Pacifica Graduate Institute offering of a PsyD in Counseling Psychology, with an emphasis in Depth Psychology, was my primary attraction to the school. The information I learned, thus far, about depth psychology and how it related to my situation was overwhelming. For the first time in a very long time did I feel I had answers to the recurring questions in my mind. Throughout my life, I have always reverse engineered and/or peeled back the layers to any experience or situation I was confronted with. From a technology perspective to a social point of view, I was always curious to understand the inner workings. Every situation, good, bad, or indifferent, I realized the brain never forgets the interaction. I always felt my mind was attempting to reconcile all the events in my life, experienced implicitly or explicitly, by compartmentalizing the memory. Those thoughts were suppressed to the deepest part of my memories because my mind wanted to protect me from the trauma or because the mind could not process the activity. Depth psychology and psychodynamic theory align the conscious and unconscious. The memories, images, experiences that were once unconscious was becoming conscious. As I learned to truly accommodate and allow the reconciliation, would I then only discover my true self. The person we were meant to be before the evolution of our maladaptive defenses.
As I continued my research into the Pacifica campus, culture, and curriculum, I knew Pacifica was my school of choice. A PsyD in Counseling Psychology would allow me to become a licensed psychologist in the state of California and enable me to help veterans, first responders, and anyone suffering from mental health issues. Information found on Pacifica Graduate Institute’s website reverberates what I discovered through self-work but is stated more eloquently:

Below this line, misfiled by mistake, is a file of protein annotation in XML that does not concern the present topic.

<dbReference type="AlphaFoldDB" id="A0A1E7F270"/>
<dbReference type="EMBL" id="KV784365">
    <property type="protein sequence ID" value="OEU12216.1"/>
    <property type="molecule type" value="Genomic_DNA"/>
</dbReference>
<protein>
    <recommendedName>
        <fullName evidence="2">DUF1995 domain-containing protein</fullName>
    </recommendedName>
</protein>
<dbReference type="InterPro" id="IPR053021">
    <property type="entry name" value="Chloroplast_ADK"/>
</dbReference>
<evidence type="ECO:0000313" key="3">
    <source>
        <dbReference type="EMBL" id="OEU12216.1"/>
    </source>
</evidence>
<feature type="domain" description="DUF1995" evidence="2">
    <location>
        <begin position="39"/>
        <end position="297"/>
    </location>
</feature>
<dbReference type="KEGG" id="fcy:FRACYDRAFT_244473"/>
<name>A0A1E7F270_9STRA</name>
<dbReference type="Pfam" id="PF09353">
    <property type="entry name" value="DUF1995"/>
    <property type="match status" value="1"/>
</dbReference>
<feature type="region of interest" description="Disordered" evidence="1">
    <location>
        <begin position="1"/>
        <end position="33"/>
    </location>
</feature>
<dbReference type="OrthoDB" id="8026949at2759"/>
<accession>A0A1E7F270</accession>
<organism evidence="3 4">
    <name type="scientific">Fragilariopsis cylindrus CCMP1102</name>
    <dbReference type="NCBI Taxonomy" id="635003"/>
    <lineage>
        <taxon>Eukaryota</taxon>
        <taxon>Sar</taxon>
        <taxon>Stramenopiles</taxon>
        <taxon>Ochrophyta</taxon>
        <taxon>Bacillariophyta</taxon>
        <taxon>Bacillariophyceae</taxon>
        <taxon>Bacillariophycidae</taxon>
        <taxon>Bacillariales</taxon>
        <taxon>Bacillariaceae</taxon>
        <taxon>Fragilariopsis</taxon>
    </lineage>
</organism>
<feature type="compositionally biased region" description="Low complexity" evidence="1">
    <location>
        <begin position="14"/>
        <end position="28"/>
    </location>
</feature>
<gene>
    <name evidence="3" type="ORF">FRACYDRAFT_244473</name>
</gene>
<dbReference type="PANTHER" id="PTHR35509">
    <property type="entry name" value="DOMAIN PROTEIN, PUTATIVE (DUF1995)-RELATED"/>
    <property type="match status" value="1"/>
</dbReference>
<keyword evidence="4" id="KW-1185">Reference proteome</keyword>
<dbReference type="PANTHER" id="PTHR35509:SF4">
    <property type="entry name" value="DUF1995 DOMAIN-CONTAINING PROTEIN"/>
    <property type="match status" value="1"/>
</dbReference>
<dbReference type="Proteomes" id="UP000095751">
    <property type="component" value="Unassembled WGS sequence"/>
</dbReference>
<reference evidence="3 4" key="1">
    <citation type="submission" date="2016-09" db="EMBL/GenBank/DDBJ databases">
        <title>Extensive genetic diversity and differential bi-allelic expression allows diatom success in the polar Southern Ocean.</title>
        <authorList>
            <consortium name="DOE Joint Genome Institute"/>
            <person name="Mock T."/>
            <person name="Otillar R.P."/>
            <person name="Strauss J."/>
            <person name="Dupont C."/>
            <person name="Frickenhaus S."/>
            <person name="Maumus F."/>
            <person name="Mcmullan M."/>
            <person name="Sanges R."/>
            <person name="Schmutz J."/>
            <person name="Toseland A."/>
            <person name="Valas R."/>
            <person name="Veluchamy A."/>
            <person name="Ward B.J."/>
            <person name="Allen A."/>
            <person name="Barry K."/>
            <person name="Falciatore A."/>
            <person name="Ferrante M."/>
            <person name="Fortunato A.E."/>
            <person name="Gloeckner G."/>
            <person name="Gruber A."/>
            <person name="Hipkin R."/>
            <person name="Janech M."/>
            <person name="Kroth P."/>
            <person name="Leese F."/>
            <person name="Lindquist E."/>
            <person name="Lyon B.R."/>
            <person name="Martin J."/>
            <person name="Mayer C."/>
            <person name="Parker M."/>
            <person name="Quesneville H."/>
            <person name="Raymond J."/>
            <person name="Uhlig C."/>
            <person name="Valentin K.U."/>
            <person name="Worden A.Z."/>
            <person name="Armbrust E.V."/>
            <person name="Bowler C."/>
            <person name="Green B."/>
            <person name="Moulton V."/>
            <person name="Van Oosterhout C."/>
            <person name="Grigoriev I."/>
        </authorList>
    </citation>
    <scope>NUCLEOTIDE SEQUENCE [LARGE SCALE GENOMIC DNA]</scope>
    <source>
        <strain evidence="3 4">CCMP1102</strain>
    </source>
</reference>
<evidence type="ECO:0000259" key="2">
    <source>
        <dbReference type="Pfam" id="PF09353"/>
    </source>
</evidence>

Depth psychological approaches to psychological suffering attempt to help individuals become aware of what has been cast out of consciousness or not yet able to be known. Healing is associated with allowing what has been repressed, rejected, denied, or ignored to come forward so that the person can understand, explore its significance and integrate it, allowing for a transformation in consciousness. Depth Psychology also attends to the way unconscious processes express themselves in society and culture, and how culture affects the psyche.
Being a combat veteran and former first responder, I have had my share of exposure to traumatic events. I have seen the toll it had taken on soldiers, coworkers, friends, and families as well. I also understand that working with others who are experiencing stressful or traumatic life events can take its toll and possibly retrigger symptoms in my own life. But I continue to facilitate my evolving capacity for self-care and self-assessment of my own needs and ability to hold myself throughout the experience with compassion and gratitude. With hard work, a strong network of friends and family who have supported me throughout my journey in life, I will be successful in my new mission.